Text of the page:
ANCHORAGE - The federal Minerals Management Service in Alaska has been a target for lawsuits that claim it hasn't properly considered the environmental effects of offshore petroleum lease sales. A report by the Government Accountability Office concludes there's a reason why.
The investigative arm of Congress said MMS did not provide consistent policy to guide staff members in environmental reviews of petroleum drilling, leaving it vulnerable to litigation and allegations of scientific misconduct.
The report released Wednesday said information within the Alaska region was selectively shared. Reports submitted by industry that contained both proprietary and nonproprietory information, and that should have been available to environmental analysts, were withheld. Managers told the GAO that circulating reports on a "need-to-know" basis allowed them to protect proprietary information.
In its official response, the agency promised to do better, but environmental groups long frustrated with the MMS seized on the report as proof that the agency has made poor decisions in conducting lease sales in sensitive Arctic waters.
"The report highlights the inconsistencies with the way the Minerals Management Service in Alaska has conducted its environmental analysis," said Mike LeVine, an attorney for Oceana, which has challenged the validity of leases sold in the Beaufort and Chukchi seas.
Decisions on offshore lease sales are guided by the National Environmental Policy Act, a 1969 law that requires agencies to consider the environmental impacts of their proposed actions.
Interior Department policy directs agencies to prepare handbooks on how to implement the law. MMS did not develop a handbook, citing in part the agency's small size.
"Managers in the Alaska OCS Region told us that they rely on institutional knowledge of experienced staff to help new staff learn the process," the report said. The GAO found gaps in that institutional knowledge: Only two of 11 Alaska environmental assessment staff members interviewed in May 2009 had been in the office more than 3 years.
Without strong guidelines, MMS regions varied in what constituted significant environmental effect. Alaska officials told auditors that they would not use explicit "significance criteria" because criteria are hard to develop.
A basic tenet of Oceana and other environmental groups is that too little is known about Alaska wildlife to allow drilling to begin. There are endangered whales that swim far off the coast, ice seals that spend much of their lives in snow lairs or below ice, and walruses spread over international boundaries and thousands of square miles.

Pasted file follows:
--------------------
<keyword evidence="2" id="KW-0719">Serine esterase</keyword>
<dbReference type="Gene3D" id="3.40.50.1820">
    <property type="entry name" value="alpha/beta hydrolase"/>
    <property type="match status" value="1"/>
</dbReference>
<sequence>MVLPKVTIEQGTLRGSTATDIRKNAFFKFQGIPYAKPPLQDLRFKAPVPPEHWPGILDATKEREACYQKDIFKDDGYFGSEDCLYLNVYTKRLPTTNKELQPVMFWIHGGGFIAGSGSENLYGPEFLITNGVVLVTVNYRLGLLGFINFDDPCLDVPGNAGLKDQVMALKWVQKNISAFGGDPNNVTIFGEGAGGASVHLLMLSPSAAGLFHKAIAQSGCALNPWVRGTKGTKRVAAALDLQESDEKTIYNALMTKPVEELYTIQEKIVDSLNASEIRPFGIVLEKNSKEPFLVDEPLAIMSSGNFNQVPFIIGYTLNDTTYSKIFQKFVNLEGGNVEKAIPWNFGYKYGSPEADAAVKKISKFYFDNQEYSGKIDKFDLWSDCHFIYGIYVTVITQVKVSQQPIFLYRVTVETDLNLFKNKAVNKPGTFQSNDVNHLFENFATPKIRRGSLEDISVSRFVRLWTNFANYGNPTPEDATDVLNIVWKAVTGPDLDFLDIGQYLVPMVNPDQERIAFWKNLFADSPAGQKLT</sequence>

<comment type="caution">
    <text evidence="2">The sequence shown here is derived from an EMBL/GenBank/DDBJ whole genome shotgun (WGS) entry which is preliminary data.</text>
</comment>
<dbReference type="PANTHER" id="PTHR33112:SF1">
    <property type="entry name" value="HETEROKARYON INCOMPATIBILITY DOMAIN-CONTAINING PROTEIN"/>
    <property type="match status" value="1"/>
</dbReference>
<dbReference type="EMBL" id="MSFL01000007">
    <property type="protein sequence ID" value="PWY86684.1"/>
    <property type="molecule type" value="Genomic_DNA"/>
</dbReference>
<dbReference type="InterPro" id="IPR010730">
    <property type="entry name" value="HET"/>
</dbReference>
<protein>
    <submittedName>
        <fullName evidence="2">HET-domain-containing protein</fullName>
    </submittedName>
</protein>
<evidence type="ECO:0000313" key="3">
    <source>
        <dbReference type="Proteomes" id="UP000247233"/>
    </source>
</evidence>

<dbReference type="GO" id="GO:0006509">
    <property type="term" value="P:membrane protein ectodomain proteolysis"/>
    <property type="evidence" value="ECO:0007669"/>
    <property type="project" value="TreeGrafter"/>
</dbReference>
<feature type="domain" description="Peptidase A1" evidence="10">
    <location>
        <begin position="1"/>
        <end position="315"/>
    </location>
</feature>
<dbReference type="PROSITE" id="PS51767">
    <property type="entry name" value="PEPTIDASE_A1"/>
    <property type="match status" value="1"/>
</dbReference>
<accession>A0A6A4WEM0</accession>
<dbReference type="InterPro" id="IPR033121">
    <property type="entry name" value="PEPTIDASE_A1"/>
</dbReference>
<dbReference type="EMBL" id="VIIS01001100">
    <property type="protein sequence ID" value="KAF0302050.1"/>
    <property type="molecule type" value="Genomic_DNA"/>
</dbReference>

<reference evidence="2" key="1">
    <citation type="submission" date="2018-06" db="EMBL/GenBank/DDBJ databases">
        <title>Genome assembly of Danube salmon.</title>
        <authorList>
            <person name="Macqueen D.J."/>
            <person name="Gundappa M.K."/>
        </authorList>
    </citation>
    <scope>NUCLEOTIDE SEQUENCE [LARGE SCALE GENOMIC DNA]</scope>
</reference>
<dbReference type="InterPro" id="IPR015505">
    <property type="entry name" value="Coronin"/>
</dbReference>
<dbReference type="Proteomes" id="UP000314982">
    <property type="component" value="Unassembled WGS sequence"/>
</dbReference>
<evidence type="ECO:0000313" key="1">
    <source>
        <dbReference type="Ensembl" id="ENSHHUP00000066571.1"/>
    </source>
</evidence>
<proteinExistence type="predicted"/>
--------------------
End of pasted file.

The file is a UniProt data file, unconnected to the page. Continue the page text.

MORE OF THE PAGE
The agency approved lease sales anyway, said Brendan Cummings of the Center for Biological Diversity, which sued to halt an MMS five-year leasing plan.
"The report reaffirms what we have been saying all along: The Arctic is a very sensitive and understudied area, and there is no rational basis for concluding that impacts from oil development will not be significant."
Levine said MMS has not fulfilled its basic obligation under NEPA.
"They're saying that given the little we know about the ocean, it's difficult to figure out whether what we're doing is having a significant effect or not," LeVine said.
MMS Alaska spokesman John Callahan said Thursday that the agency is taking steps to put the GAO recommendations in place. The GAO report addressed Alaska's Bristol Bay, but Callahan said offshore frontier areas need additional exploration and analysis before other areas are offered for leasing.
President Barack Obama and Interior Secretary Ken Salazar announced last week that a planned 2011 lease sale in Bristol Bay would be canceled indefinitely and that no additional leases will be offered in the Chukchi and Beaufort seas until additional scientific data area collected.
MMS said it would issue comprehensive NEPA guidance by the end of 2010 and would take steps to ensure that Alaska officials make information, including proprietary information, available to environmental analysts as other regions do.
LeVine called that a good step but said a 2008 lease sale in the Chukchi Sea developed under the flawed environmental review should be revoked. Royal Dutch Shell PLC plans three exploratory wells on the leases if it obtains required permits.
Cummings said if MMS follows the recommendations, its environmental review will be less haphazard.
"But the never-say-no culture of the agency is unlikely to change, and they will continue to rubber-stamp industry exploration plans," Cummings said.